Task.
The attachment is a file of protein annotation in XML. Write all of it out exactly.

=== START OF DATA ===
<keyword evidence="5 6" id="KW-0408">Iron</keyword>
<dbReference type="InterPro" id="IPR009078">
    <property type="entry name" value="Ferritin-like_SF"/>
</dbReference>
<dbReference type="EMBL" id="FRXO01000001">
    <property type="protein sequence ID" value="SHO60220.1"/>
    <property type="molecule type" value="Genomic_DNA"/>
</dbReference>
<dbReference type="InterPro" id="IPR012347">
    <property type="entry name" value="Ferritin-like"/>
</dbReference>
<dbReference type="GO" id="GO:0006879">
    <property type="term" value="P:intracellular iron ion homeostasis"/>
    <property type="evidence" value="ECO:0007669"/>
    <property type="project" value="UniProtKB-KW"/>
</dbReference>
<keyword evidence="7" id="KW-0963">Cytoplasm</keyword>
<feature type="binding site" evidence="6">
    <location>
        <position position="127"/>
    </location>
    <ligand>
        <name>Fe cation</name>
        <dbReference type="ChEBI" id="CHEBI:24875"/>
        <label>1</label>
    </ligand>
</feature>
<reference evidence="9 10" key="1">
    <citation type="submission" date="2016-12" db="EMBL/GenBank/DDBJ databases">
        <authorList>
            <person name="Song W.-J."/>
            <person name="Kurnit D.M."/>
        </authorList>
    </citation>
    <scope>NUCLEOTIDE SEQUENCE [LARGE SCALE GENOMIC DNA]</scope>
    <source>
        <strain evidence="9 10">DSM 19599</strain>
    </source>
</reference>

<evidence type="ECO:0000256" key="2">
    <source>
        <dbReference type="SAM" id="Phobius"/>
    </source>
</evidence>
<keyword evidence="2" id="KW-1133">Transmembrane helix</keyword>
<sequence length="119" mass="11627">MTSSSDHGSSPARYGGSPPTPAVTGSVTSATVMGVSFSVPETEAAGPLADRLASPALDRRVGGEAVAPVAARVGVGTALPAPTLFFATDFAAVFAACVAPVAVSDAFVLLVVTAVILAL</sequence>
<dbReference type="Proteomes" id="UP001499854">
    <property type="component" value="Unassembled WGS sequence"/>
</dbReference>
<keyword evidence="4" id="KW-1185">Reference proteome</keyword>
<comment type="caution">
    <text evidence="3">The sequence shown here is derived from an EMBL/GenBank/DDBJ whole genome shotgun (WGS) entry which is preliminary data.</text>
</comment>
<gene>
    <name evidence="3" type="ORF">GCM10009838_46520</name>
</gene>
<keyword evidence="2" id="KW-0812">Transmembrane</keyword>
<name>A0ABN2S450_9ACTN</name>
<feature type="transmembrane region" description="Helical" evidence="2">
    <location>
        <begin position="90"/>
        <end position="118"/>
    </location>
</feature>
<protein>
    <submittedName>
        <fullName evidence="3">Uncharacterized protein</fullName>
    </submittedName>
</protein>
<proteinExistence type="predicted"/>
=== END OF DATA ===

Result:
<keyword evidence="5 6" id="KW-0408">Iron</keyword>
<dbReference type="InterPro" id="IPR009078">
    <property type="entry name" value="Ferritin-like_SF"/>
</dbReference>
<dbReference type="EMBL" id="FRXO01000001">
    <property type="protein sequence ID" value="SHO60220.1"/>
    <property type="molecule type" value="Genomic_DNA"/>
</dbReference>
<dbReference type="InterPro" id="IPR012347">
    <property type="entry name" value="Ferritin-like"/>
</dbReference>
<dbReference type="GO" id="GO:0006879">
    <property type="term" value="P:intracellular iron ion homeostasis"/>
    <property type="evidence" value="ECO:0007669"/>
    <property type="project" value="UniProtKB-KW"/>
</dbReference>
<keyword evidence="7" id="KW-0963">Cytoplasm</keyword>
<feature type="binding site" evidence="6">
    <location>
        <position position="127"/>
    </location>
    <ligand>
        <name>Fe cation</name>
        <dbReference type="ChEBI" id="CHEBI:24875"/>
        <label>1</label>
    </ligand>
</feature>
<reference evidence="9 10" key="1">
    <citation type="submission" date="2016-12" db="EMBL/GenBank/DDBJ databases">
        <authorList>
            <person name="Song W.-J."/>
            <person name="Kurnit D.M."/>
        </authorList>
    </citation>
    <scope>NUCLEOTIDE SEQUENCE [LARGE SCALE GENOMIC DNA]</scope>
    <source>
        <strain evidence="9 10">DSM 19599</strain>
    </source>
</reference>

<evidence type="ECO:0000256" key="2">
    <source>
        <dbReference type="SAM" id="Phobius"/>
    </source>
</evidence>
<keyword evidence="2" id="KW-1133">Transmembrane helix</keyword>
<sequence length="119" mass="11627">MTSSSDHGSSPARYGGSPPTPAVTGSVTSATVMGVSFSVPETEAAGPLADRLASPALDRRVGGEAVAPVAARVGVGTALPAPTLFFATDFAAVFAACVAPVAVSDAFVLLVVTAVILAL</sequence>
<dbReference type="Proteomes" id="UP001499854">
    <property type="component" value="Unassembled WGS sequence"/>
</dbReference>
<keyword evidence="4" id="KW-1185">Reference proteome</keyword>
<comment type="caution">
    <text evidence="3">The sequence shown here is derived from an EMBL/GenBank/DDBJ whole genome shotgun (WGS) entry which is preliminary data.</text>
</comment>
<gene>
    <name evidence="3" type="ORF">GCM10009838_46520</name>
</gene>
<keyword evidence="2" id="KW-0812">Transmembrane</keyword>
<name>A0ABN2S450_9ACTN</name>
<feature type="transmembrane region" description="Helical" evidence="2">
    <location>
        <begin position="90"/>
        <end position="118"/>
    </location>
</feature>
<protein>
    <submittedName>
        <fullName evidence="3">Uncharacterized protein</fullName>
    </submittedName>
</protein>
<proteinExistence type="predicted"/>